Filming of the long-awaited movie Genius has been completed and was in postproduction at the end of the year. Rumors abound about US distribution (Lionsgate is said to be among the interested bidders). No part of the movie was filmed in Asheville, but the big-name cast--Jude Law as Thomas Wolfe, Colin Firth as Maxwell Perkins, Nicole Kidman as Aline Bernstein, Guy Pearce as F. Scott Fitzgerald, Dominic West as Ernest Hemingway, and Laura Linney as Perkins's wife, Louise Saunders--created considerable excitement in Wolfe's hometown, especially when Law toured the city in June. Carol Motsinger's "What Did Jude Law Do in Asheville? Take a Wolfe Tour" (Asheville Citizen-Times online, 19 June 2014) covers Law's visit, noting that Tom Muir (site manager at the Thomas Wolfe Memorial) gave Law a tour of numerous sites associated with Wolfe, including a downtown saloon.

Motsinger also writes about a film representative reaching out to Rev. Barry Ensign-George, an associate for theology at the Office of Theology and Worship at the Presbyterian Mission Agency, to help ensure the accuracy of Wolfe's funeral scene. In "Thomas Wolfe/Jude Law Movie Studies Asheville Funeral" for the Asheville Citizen-Times (online, 7 October 2014), Motsinger reports that, for the Genius crew representative, Ensign-George provided copies of the funeral service from the 1943 publication of the Book of Common Worship from the Presbyterian Church (USA). Wolfe's funeral was held at Asheville's First Presbyterian Church on Sunday, 18 September 1938.

Yet another Carol Motsinger article for the Citizen-Times about Wolfe and his hometown concerns one of the places Tom Muir took Jude Law during his tour of Wolfean sites: the Oteen cabin. In addition to discussing the poor condition of the building and local efforts to do something about it, "Oteen Cabin in Disrepair Boasts Literary Past" (16 November 2014) describes some of Wolfe's experiences in the summer of 1937. Instead of a private place to work, the cabin became a popular destination for celebrity seekers. Muir says, "It turned into a circus.... People would come up the road, come up the mountain there, and claim that they were looking for their lost dog. But they would be looking for their dog with a gallon of corn liquor."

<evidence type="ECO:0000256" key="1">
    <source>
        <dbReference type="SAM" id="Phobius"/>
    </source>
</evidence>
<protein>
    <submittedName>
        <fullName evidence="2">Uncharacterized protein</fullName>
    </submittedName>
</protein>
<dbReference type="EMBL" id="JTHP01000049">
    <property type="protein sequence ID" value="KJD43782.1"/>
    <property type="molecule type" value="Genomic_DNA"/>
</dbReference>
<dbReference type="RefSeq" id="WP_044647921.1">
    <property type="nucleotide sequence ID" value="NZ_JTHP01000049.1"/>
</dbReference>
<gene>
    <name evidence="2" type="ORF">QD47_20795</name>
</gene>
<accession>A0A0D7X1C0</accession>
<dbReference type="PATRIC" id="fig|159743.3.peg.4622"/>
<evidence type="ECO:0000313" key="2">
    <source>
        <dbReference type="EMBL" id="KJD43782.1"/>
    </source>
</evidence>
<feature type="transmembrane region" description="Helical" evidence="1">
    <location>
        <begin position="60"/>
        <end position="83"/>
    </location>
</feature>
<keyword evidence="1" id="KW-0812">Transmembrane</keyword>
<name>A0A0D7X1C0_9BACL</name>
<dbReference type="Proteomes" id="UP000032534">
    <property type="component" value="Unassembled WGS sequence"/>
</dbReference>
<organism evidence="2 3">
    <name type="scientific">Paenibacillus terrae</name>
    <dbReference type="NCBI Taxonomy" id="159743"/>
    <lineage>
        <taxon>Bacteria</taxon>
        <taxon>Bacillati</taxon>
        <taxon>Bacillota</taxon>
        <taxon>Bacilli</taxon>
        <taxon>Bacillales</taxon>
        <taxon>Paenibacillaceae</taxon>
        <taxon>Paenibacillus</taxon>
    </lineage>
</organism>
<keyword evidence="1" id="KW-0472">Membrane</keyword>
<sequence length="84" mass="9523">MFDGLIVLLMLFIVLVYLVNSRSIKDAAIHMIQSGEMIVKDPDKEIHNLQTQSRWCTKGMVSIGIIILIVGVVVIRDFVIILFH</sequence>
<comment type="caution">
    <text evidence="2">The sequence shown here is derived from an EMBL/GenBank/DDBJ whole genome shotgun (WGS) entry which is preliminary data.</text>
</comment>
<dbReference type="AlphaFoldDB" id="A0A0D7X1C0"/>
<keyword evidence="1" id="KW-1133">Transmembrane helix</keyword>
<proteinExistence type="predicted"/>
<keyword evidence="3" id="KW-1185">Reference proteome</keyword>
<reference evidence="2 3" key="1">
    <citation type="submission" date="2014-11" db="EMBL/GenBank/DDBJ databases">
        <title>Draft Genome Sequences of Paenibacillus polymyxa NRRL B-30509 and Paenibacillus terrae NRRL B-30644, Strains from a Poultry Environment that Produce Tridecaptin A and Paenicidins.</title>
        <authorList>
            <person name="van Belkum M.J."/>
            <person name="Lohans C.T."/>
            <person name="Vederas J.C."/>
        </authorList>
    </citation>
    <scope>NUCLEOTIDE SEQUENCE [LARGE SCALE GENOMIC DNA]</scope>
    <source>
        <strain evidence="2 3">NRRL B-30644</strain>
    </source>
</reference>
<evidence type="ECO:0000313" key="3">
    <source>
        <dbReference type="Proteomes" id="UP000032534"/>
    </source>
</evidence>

The Citizen-Times "Home of the Week" column highlights the ultimate Wolfe-home connection in Rob Neufeld's article on the Thomas Wolfe Memorial. Posted on the newspaper's website on 14 February 2014, Neufeld's "Home of the Week" essay focuses on the donations made by twelve North Carolina writers (Joseph Bathanti, Fred Chappell, Clyde Edgerton, John Ehle, Charles Frazier, Gail Godwin, Elizabeth Kostova, David Madden, Heather Ross Miller, Robert Morgan, Ron Rash, and Lee Smith) to replace a dozen rocking chairs on the porch of the Old Kentucky Home. He writes:
      Plaques on the chair backs bear the authors' names,
   adding to the connection that one feels sitting in them,
   looking out on Asheville, and imagining Wolfe's influence.

      Many years ago, when I first came to Asheville, my
   wife and I gravitated to the Wolfe porch rockers, and I
   re-read Wolfe, who had penetrated my youth, as he had
   that of so many others.

Neufeld also provides "testimonies" from eleven of the twelve writers about the "meaning that Wolfe has" for them. We urge readers to seek out this article to see what these writers have to say about Wolfe's influence on them.

The Wolf in Winter is a "Charlie Parker Thriller" by John Connolly (Atria, 2014). In the story, Louis is a stylish gay black hit man; his friend, Charlie Parker, has been critically wounded by a team of killers who live an innocuous life in Asheville. Louis is on a mission of gathering information about who was behind the hit, and of revenge, so he travels to Wolfe's hometown. While staking out the female team of killers at the Battery Park Book Exchange in the Grove Arcade (a real-life establishment that, in addition to books, sells wines and small bites of food), Louis sits next to four women discussing a biography of Cleopatra.
   Louis sat with a glass of Pinot Noir by his right hand and
   a copy of Max Perkins: Editor of Genius, by A. Scott Berg,
   on his lap. He had picked up the Berg book because
   Perkins had edited Thomas Wolfe, probably Asheville's
   most famous son, and Louis, who couldn't stand Wolfe's
   writings, was trying to understand why Perkins had
   bothered. As far as he could tell from reading the relevant
   sections in Berg's biography, the only reason that
   Wolfe's debut, Look Homeward, Angel, was even marginally
   tolerable was that Perkins had forced Wolfe to remove
   more than sixty thousand words from it. At Louis's
   rough estimate, that still left Look Homeward, Angel--which
   in the store's Scribner edition, ran to about 500
   pages--at least 499 pages too long. (362)